Saturday, June 02, 2012

The pro-life meme, which may challenge Mr. Harper, comes with spin?

[Posted at Bene Diction Blogs On Nov 19, 2011] Did you think that Mr. Harper had the final word during the election when he said that a Tory government would not make any changes to the legal status of abortion in Canada? Think again, as some in Canada's pro-life movement have come up with an idea that they hope will reopen the debate, whether Mr. Harper and his brains trust wants to, or not. The word "debate" is key, as I will explain. But while I like the idea, what may be coming with it, well... A group of pro-lifers, centred on the Alliance For Life Ontario, has set up the group We Want The Debate. As their website explains,they reason that Canadians are not being provided with information about abortion. If they only knew, most Canadians would be more likely to oppose abortion. We have also been told by our current Prime Minister that neither our elected representatives nor indeed the people of Canada would be allowed to debate abortion during his term. We believe that is tyranny, not democracy," they write. They hope to have some sort of debate on abortion towards the end of January. I am guessing they hope for one in the House of Commons. Shortly after the announcement, a few weeks ago, conservative B.C. activist Kari Simpson (who has her own internet radio/Tv current affairs program, Roadkill Radio) sought to lend a hand. She did a special report with B.C. pro-life activist John Hof, B.C. Senator Gerry St. Germain and Saskatchewan MP Brad Trost, stating, as she put it, "We Demand The Debate." I am pro-life, myself, so the idea that a former valued source of mine, John Hof of the Campaign Life Coalition of B.C., advanced--that there should be a debate on abortion that "can't be Occupy Vancouver"--is attractive to me. However, while I also see a value in the debate, I see some spin at work in all this that I do feel obliged to point out. The fact that Brad Trost participated in the radio show allows me to point out the source of We Want The Debate's complaint. You'll remember that during the election, Trost bragged that he and other MPs had stopped Canadian government funding of Planned Parenthood work overseas. Harper sought to calm voters by saying this:
“As you know, in our party, as in any broadly based party, there are people with a range of views on this issue,” Harper said. “But I think I’ve been very clear as party leader.… As long as I’m prime minister we are not reopening the abortion debate."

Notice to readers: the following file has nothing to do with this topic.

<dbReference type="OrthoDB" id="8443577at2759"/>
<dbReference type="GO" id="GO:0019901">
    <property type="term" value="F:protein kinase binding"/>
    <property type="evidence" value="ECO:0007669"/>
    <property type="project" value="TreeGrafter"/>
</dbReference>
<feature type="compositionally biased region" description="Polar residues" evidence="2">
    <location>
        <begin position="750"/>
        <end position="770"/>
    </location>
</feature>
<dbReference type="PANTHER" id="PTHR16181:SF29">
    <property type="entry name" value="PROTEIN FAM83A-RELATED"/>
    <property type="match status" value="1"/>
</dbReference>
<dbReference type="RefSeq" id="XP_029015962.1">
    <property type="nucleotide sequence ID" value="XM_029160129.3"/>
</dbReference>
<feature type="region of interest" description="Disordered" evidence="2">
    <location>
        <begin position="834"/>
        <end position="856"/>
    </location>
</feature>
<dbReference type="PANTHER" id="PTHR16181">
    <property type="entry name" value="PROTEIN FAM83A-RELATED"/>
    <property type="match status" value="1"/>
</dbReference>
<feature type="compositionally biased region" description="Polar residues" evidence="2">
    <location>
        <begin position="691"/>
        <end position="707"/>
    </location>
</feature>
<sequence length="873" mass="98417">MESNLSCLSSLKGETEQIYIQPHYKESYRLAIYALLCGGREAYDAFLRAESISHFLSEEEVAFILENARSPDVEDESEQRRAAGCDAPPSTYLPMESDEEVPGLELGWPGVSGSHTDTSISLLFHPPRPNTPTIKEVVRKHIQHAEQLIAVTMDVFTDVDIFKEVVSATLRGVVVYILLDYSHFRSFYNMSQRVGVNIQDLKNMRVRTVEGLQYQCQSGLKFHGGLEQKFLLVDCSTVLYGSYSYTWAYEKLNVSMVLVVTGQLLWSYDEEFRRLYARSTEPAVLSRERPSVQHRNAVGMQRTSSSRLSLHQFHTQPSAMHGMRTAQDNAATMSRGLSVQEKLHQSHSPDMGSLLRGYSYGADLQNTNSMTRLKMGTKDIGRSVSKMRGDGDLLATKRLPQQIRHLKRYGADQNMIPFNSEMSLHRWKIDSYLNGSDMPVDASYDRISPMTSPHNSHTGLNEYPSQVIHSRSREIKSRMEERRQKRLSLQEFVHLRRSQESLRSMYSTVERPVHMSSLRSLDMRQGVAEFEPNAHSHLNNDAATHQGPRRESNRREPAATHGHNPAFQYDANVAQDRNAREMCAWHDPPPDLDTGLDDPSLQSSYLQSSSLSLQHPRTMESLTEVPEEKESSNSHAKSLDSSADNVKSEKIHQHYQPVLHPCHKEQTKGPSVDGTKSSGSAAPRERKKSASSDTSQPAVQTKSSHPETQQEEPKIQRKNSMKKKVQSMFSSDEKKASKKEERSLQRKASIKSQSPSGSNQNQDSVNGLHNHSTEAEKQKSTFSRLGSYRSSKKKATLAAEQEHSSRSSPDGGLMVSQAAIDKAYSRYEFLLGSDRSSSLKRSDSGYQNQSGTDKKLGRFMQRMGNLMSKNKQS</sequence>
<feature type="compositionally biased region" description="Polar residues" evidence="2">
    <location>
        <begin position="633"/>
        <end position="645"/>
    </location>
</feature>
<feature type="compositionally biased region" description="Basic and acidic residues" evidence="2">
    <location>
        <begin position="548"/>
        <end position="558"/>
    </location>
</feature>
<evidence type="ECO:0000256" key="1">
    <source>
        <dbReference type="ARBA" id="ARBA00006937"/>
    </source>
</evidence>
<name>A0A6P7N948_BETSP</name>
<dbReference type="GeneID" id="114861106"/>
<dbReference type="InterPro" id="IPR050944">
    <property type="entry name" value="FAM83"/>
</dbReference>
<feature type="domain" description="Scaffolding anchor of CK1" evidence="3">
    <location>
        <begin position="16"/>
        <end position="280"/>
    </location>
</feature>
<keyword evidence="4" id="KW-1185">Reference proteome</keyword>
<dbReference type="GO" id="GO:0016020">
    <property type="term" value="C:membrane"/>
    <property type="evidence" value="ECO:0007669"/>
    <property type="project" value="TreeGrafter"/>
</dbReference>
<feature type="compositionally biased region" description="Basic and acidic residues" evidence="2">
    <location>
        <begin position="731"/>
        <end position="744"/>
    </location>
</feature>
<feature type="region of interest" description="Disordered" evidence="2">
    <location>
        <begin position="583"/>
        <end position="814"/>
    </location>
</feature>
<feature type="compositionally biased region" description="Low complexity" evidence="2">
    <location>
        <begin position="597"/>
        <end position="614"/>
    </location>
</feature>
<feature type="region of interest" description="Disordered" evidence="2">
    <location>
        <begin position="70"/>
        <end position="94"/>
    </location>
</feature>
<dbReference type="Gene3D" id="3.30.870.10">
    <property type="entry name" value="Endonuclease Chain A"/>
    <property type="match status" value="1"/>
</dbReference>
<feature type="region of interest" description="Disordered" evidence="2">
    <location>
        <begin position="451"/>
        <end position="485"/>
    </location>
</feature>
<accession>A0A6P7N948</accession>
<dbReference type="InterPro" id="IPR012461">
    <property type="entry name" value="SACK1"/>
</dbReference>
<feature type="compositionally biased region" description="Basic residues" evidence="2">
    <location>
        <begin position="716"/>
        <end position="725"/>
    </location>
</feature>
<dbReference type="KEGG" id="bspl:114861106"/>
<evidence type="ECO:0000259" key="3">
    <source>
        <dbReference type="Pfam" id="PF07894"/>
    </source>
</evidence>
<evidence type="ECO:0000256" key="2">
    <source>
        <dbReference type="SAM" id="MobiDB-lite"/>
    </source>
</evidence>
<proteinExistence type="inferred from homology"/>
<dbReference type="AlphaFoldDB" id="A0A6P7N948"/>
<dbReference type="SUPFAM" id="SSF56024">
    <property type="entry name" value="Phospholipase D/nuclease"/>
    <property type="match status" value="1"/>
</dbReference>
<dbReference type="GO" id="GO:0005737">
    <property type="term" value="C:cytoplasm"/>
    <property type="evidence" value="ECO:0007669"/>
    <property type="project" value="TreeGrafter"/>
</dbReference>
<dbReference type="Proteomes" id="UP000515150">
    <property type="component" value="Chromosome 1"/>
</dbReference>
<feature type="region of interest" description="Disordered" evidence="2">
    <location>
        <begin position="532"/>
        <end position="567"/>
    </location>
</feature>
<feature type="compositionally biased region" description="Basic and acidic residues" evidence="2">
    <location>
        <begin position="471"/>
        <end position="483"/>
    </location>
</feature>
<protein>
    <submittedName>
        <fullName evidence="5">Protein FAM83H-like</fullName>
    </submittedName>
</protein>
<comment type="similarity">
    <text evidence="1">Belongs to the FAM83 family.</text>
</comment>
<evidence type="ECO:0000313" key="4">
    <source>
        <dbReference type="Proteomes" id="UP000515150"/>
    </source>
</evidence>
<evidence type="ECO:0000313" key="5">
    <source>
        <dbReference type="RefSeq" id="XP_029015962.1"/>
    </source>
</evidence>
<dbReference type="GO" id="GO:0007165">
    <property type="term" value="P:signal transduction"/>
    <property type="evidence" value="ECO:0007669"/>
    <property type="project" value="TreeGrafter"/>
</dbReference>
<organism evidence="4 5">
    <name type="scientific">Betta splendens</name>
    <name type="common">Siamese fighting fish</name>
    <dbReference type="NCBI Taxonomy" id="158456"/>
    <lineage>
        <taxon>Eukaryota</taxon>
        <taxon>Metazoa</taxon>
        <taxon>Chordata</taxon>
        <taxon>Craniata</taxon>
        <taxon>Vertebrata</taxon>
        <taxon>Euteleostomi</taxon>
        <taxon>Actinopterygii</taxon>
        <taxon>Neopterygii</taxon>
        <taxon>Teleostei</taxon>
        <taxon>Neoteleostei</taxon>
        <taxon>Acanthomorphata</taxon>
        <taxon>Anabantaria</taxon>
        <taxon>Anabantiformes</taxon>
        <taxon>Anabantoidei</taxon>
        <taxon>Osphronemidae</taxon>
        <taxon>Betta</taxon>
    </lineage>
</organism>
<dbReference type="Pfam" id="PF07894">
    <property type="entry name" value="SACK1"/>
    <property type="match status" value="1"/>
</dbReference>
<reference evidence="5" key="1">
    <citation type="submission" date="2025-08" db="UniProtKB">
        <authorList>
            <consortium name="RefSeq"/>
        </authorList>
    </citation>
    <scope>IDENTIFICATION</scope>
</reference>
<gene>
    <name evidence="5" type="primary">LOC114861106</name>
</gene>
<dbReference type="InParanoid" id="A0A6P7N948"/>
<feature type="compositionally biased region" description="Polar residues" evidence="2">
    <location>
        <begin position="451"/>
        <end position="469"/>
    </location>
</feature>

Following up on this, Mr. Harper's government decided to give Planned Parenthood funding in a somewhat different manner, which I saw as a rebuke of Mr. Trost and other pro-lifers. Before my post, Mr. Trost possibly had already felt rebuked. A statement that he posted on his website that pro-life MPs needed to take an "aggressive stand" to make Harper pay attention to their views. However, the two pro-life politicians that participated in Kari Simpson's special program on the subject, which you may listen to here, were arguing for sweet reasonableness. B.C. Senator Gerry St. Germain, spoke about his brief remarks in the Senate on September 28 on the Katrina Effert court case. He had added in his speech about his apprehensions about what would happened if Canada had no legislation at all. The majority of Canadians, he argued to Kari Simpson's audience, could be trusted to help make wise decisions on the issue of abortion. "We have to have a civil debate and the extremes on either side have to be ignored," he said. MP Brad Trost's remarks on the program, given that he has locked horns with Mr. Harper, were interesting. I can briefly summarize him as making an implied argument that in other parliamentary democracies, such as Britain and Australia, there is much more leeward in allowing MPs to speak, and even disagree with government policy. He perceives an ongoing interest in abortion, amongst local Tories and constituents which compels him to raise the subject. "Canadians can debate issues, can debate them seriously, and throughly and if you are prepared top stand up for what you believe in, you can't be made into a caricature, or laughed at, or completely ignored," Mr Trost said. "Most Canadians are more open-minded than activists on both sides think. [Perhaps Mr. Trost would agree with me that even if the pro-life versus pro-choice issue is not directly addressed, the debate--and information on abortion in Canada in general--could be useful in a good governance sense. Is money being spent wisely, are abortions increasing or decreasing, and issues that all Canadians could fairly discuss.] When Mr. Trost addressed a need of pro-lifers to pressure the government, his amiability, perhaps, slipped a bit. He mentioned an unnamed MP that had spoken against Roxanne's Law who then surprisingly voted for the legislation. Trost and his pro-life friends asked why and he quotes the MP as follows: "I got some nasty e-mails and letters from the riding, so I figured that I'd better vote for Rod [Bruinooge's] bill." Kari Simpson, during the broadcast, applied the spin that has me somewhat concerned.In talking to Trost, she remembers Harper's remarks during the election and says "When I heard that, I went, 'like Hell!" adding that as a citizen of a democracy, she was free to say what she wanted on important issues." As an ex-reporter I was yelling at the computer as Roadkill Radio played "Ask him whether anything has happened to him due to his disagreement with Harper! If yes, doesn't that back up his implied arguments that there is censorship and that MPs are being treated unfairly? Wouldn't he want to mention that?" A similar case of the dog that did not bark in the night happened after Senator St. Germain's remarks on his Senate speech. He happened to add that two or three Senators congratulated him on his remarks. In commenting on what he said, however, Simpson was worried about being "confined to not speaking in our democracy" [Uh, didn't Senator St. Germain, er, talk?] "This debate is going to happen whether...Harper wants it or not," she added. The problem is that although people think that St. Germain and Trost are being silenced, they clearly are not. Neither of the politicians mentioned anything that the Tories did to censure or punish them, which would have been a goose laying a golden egg in regards to the need for such a debate. What I think Mr. Harper meant to say during the election--as demonstrated by how the government seems to be letting Trost and St. Germain speak--is that while his MPs are free to discuss abortion--the government, being content with letting the issue sit--had no plans to introduce legislation on the subject. I'd also suggest that Kari Simpson undermines in her argument, in her discussion with Trost, she mentions the great usefulness of various tools such as social media and the Internet, which are great to use in getting around "the media". Her own program is an admirable example of this, if you share her conservative point of view. But the idea that "we are being silenced" is perhaps undermined when you can broadcast the fact, and present a comprehensive point of view on the silenced subject. And as the links I've linked to show, the media is paying attention. As I mentioned, I am pro-life. But I am bothered by "David confront Goliath" allusions" when they are becoming less true than they were in the past. The idea for encouraging debate--in my opinion, is a very useful one. Which can stand on its own without spin. I decided to mention this because this seems to be becoming a widespread trend that I hope to discourage. Earlier this week, as Bene D mentioned, Damien Goddard has apparently filed his human rights case against Sportsnet.[He is arguing that he was fired because he stated his opposition to gay marriage in a Tweet.] If you look at the National Post's story, the paper adds this [emphasis mine]: Sportsnet has hinted other factors were involved in Mr. Goddard's termination. But some legal scholars say the issue surrounding the Toronto-based broadcaster - whose case is now with the Canadian Human Rights Tribunal - is whether free speech is being eroded by new societal norms. It's something that I might think worth considering, but then I have conservative views. I can imagine someone on the other side of the question persuasively, "And this is demonstrated by one of Canada's national newspapers discussing the subject instead of burying the story..." I guess that it strikes me that creating rhetorical obstacles to what you want to do, which may not exist, strikes me as debating unfairly. Which, I would respectfully suggest, is something that people who try to be moral should try to not do.